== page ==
Medications prescribed by a doctor are an effective, potentially lifesaving, treatment for opioid addiction. These medications reduce drug use and help keep people in treatment longer. In fact, studies show that combining medication with therapy yields the best results for opioid addiction.
When using the same amount of a substance or less, women are more vulnerable to some of the health effects of substance use, including addiction. Additionally, women experience some unique consequences of substance use and addiction, such as breast cancer and complications with pregnancy.
The Food and Drug Administration (FDA) released a proposed regulation in April and solicited comments on how to regulate tobacco products that are subject to the Family Smoking Prevention and Tobacco Control Act in 2009. Up until now, many tobacco products such as dissolvable tobacco, cigars, cigarillos, hookah, e-cigarettes and pipe tobacco, were not subject to FDA regulation. The FDA is responsible for “regulating the manufacturing, marketing and distribution of tobacco products to protect the public health and to reduce tobacco use by minors.” The fact that many tobacco products have escaped FDA regulation until this time goes against their mission. It is vital that the FDA claim its power to regulate these products.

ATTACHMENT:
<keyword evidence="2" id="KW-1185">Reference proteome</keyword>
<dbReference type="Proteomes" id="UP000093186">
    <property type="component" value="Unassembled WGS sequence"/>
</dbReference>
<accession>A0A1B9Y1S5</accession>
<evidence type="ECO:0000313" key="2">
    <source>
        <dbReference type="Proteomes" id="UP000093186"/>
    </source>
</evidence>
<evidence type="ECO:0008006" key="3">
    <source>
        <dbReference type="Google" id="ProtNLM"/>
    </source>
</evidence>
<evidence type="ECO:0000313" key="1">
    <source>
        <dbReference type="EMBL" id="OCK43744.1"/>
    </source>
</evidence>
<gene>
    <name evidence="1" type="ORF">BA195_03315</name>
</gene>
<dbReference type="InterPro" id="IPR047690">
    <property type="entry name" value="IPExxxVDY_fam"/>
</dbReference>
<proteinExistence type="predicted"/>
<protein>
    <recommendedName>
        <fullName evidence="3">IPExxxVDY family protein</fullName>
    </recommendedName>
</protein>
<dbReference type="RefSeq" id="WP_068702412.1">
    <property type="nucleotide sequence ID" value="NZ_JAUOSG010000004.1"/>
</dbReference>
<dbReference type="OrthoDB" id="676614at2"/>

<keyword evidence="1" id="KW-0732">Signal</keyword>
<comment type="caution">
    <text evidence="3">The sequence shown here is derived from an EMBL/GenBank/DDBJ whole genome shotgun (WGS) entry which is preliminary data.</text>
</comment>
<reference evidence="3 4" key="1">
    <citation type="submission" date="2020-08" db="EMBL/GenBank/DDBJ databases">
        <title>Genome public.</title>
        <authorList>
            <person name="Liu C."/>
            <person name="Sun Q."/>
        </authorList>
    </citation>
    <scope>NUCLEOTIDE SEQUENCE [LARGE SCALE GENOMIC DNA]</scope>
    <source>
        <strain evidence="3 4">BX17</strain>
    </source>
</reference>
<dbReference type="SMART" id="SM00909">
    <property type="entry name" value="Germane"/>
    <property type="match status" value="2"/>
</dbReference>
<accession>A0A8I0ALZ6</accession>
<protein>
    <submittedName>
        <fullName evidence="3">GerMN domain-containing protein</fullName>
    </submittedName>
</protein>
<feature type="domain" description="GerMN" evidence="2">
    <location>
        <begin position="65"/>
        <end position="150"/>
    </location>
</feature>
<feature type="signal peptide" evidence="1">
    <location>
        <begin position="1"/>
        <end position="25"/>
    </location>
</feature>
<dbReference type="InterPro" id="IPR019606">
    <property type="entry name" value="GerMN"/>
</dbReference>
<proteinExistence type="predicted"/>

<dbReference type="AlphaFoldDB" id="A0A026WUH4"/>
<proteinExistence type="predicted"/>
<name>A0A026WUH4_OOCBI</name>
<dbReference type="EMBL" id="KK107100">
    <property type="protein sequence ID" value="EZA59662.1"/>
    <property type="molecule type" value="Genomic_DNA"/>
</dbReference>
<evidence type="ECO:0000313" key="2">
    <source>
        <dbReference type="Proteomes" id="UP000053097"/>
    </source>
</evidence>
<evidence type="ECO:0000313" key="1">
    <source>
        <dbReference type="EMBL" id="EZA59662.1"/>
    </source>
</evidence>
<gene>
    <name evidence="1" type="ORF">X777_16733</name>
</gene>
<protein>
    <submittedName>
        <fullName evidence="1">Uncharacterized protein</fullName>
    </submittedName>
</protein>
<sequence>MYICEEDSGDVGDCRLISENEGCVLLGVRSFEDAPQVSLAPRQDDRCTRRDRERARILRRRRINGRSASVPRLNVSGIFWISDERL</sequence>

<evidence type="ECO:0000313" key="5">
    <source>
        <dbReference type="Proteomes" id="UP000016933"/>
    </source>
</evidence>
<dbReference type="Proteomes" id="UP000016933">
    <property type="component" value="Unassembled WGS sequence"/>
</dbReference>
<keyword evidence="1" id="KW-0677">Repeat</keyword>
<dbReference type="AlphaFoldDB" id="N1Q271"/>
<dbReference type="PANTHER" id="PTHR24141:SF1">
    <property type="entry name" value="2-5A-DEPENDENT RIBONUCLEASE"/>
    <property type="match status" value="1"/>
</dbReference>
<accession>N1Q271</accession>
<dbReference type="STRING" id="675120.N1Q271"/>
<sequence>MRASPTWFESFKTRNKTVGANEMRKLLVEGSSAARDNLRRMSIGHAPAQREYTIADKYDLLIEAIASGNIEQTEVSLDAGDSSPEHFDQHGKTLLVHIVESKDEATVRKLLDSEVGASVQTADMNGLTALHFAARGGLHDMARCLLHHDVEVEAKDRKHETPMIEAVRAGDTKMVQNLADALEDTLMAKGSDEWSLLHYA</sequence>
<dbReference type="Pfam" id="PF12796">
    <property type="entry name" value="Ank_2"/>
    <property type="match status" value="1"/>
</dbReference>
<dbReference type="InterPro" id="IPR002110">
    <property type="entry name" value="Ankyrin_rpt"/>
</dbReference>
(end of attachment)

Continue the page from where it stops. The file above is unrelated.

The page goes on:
Since its debut, the e-cigarette industry has been pushing its products as less dangerous than traditional cigarettes. This message has spread to adolescents: researchers have found that teens who perceive e-cigarettes as less harmful than regular cigarettes are more likely to use e-cigarettes. In 2012, about 1.8 million middle and high school-aged kids reported using an e-cigarette and over half a million had used one in the past 30 days. These numbers are expected to grow as awareness of these products increases.
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